• Establish secure communication channels with ISPs and the U.S. Computer Emergency Readiness Team.

Some of the security people at government agencies didn’t even know who their Internet service providers are, said Alan Paller, director of Research at the SANS Institute.

U.S. government sites reported to have been among the targets of the attacks that hijacked tens of thousands computers include: the White House; the State, Transportation, Defense, Treasury, and Homeland Security departments; the National Security Agency; the Secret Service; and the Federal Trade Commission.

Nick Shapiro, a White House spokesman, said that as of the night of July 7, all federal Web sites were back up and running and that the attacks “had absolutely no effect on the White House's day-to-day operations."

"The preventative measures in place to deal with frequent attempts to disrupt's service performed as planned, keeping the site stable and available to the general public, although visitors from regions in Asia may have been affected," he added.

However, the attack disrupted some other agency sites during the July 4 holiday weekend and into the early part of the work week, including the Treasury Department, Secret Service, Federal Trade Commission and Transportation Department, according to published reports.  

In a statement, DHS said its U.S. Computer Emergency Readiness Team had issued a notice to federal departments and agencies advising them of steps to take to help mitigate such attacks. The department also said that attacks on federal networks happen every day and that “measures in place have minimized the impact to federal Web sites.”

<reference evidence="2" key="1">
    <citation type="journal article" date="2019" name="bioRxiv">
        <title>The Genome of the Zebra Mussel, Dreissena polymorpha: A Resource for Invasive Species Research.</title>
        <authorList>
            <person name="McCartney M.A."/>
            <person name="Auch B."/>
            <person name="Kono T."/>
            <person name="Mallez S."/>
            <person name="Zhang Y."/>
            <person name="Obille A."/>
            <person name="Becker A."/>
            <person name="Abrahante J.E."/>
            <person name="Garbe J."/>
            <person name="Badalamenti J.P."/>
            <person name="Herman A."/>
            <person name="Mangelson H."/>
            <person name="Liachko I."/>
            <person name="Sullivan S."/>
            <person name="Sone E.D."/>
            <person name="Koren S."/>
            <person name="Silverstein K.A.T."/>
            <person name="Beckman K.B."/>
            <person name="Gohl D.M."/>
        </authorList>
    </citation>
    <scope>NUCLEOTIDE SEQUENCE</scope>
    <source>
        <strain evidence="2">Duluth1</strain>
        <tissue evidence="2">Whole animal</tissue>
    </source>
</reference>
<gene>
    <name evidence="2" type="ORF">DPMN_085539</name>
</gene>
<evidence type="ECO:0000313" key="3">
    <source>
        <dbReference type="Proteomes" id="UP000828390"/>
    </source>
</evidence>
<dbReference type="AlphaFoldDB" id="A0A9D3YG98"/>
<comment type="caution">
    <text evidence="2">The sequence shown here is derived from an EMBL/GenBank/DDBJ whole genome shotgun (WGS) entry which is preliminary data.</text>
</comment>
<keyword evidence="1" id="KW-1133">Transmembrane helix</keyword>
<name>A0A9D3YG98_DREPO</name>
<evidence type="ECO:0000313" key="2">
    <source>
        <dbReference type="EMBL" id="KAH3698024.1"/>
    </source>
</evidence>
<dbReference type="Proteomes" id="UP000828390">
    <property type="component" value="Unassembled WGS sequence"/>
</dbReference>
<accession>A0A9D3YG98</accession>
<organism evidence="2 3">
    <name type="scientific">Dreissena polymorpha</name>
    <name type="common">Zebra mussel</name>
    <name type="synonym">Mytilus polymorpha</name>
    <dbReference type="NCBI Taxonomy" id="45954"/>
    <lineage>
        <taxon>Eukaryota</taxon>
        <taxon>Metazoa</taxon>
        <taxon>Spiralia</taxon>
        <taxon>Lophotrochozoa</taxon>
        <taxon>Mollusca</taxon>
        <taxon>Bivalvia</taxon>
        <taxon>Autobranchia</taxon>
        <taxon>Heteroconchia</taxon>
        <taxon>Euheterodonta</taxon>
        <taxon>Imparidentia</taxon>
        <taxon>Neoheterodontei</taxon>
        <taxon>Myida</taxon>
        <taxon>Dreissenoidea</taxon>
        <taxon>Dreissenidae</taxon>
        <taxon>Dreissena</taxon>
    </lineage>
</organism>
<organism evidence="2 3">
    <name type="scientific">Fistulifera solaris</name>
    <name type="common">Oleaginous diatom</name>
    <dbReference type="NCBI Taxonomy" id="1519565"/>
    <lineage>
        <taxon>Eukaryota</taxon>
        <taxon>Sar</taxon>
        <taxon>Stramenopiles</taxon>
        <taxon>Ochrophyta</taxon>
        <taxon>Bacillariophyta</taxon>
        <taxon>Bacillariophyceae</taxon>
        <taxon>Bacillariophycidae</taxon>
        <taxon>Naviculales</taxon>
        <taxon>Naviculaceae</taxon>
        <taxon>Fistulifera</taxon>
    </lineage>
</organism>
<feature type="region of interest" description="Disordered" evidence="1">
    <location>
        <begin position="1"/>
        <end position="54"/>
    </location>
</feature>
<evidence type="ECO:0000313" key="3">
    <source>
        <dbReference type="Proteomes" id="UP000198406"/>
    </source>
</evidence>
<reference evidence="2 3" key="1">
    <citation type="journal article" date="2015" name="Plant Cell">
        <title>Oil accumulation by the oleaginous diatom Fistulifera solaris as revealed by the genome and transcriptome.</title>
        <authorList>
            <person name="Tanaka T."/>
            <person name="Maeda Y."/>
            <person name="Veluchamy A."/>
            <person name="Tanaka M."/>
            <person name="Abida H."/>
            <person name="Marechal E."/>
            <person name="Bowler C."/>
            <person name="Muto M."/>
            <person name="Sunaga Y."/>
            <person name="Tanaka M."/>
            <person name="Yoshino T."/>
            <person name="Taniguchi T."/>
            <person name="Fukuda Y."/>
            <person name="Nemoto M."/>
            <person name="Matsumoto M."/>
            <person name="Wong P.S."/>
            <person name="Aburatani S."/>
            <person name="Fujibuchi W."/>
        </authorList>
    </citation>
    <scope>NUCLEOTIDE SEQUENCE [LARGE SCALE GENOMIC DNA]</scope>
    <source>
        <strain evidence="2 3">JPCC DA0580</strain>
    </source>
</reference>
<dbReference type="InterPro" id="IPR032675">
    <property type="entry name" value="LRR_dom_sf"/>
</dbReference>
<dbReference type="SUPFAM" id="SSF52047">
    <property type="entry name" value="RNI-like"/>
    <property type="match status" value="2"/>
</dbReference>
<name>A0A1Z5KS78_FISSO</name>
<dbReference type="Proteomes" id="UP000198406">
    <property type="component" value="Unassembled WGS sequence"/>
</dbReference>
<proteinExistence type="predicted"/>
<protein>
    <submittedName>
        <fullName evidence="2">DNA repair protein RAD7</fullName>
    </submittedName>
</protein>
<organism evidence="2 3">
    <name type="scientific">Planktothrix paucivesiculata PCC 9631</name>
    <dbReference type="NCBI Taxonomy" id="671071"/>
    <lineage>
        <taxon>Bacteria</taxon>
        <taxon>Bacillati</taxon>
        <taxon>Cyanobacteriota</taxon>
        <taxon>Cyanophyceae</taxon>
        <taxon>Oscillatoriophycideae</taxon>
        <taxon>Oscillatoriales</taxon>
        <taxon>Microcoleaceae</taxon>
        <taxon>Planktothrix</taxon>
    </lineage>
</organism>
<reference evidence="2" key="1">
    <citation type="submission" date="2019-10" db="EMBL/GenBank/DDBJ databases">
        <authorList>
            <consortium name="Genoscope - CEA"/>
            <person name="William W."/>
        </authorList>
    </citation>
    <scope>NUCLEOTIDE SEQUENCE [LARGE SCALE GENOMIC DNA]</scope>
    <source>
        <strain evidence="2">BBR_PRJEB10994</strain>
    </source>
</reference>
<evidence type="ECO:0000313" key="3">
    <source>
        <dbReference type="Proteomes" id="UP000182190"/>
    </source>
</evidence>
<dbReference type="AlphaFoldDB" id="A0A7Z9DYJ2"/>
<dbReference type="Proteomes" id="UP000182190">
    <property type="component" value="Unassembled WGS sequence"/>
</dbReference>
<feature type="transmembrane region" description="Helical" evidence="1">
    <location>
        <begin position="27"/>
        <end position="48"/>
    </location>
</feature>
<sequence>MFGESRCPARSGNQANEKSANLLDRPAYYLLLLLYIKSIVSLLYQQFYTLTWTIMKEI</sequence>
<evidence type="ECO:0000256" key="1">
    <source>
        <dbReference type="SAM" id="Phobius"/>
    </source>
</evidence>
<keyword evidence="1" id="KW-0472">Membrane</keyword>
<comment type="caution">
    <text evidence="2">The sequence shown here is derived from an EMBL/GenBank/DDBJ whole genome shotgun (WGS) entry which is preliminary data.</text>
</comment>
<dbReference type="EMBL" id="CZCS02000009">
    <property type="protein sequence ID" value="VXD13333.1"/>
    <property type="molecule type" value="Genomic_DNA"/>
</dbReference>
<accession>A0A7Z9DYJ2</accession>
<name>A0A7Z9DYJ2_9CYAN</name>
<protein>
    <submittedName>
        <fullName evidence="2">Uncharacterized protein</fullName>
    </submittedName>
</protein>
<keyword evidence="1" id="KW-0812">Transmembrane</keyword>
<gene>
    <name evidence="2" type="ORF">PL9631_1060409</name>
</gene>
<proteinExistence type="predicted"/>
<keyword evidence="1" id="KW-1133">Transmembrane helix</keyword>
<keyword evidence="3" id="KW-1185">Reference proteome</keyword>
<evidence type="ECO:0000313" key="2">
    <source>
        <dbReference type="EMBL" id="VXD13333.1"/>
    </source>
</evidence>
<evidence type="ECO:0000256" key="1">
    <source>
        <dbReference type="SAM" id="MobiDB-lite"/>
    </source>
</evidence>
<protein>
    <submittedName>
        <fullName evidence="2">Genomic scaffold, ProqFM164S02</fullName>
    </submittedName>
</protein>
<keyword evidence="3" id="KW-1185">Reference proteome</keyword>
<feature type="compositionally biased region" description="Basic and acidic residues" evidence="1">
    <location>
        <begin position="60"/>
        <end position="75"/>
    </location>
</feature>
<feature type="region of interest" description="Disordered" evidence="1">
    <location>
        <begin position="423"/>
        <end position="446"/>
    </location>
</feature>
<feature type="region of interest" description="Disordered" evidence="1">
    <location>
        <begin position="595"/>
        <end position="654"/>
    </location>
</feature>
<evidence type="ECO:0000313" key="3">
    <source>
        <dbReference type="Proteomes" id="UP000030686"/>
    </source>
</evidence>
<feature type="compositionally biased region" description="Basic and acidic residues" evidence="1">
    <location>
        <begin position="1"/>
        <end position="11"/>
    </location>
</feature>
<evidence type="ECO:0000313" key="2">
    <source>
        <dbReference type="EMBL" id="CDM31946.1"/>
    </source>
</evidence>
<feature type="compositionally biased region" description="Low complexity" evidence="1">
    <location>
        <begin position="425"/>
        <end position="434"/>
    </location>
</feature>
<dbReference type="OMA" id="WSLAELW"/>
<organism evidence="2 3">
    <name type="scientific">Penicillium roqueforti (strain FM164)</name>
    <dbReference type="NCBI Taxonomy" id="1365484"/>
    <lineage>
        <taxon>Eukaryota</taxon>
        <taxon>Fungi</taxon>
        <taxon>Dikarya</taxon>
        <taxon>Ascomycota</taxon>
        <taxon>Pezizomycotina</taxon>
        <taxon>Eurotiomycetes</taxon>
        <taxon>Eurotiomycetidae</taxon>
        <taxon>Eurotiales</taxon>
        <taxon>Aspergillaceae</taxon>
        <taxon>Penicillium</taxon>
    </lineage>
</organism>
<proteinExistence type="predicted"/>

Paller said DHS "did a really good job of finding those network service providers that the agency didn’t know about because they have good connections with them.”

Patricia Titus, former chief information security officer at DHS’ Transportation Security Administration and currently chief information security officer at Unisys Federal Systems, said she believed determinations on how to handle remediation was done on a case-by-case basis by the agencies depending on the nature of the attack. Titus said the slower pace at which some sites came back online could be a result of agency officials being cautious in their forensic work.

She also it’s also possible that the complexity of the information technology architecture of some agencies makes it more difficult for them to be nimble and come back online quickly. Titus said these types of incidents often “give an opportunity to the security office and the CIO to ask for additional funding for capabilities that they may not have had.”

Bumgarner said that for years, the government’s cybersecurity posture has been primarily focused on reducing information theft, and although that’s important, it represents only a small piece of a larger security picture.

“The success of these recent DDOS attacks suggest that our government may be missing some important pieces needed to complete the overall security puzzle,” he said.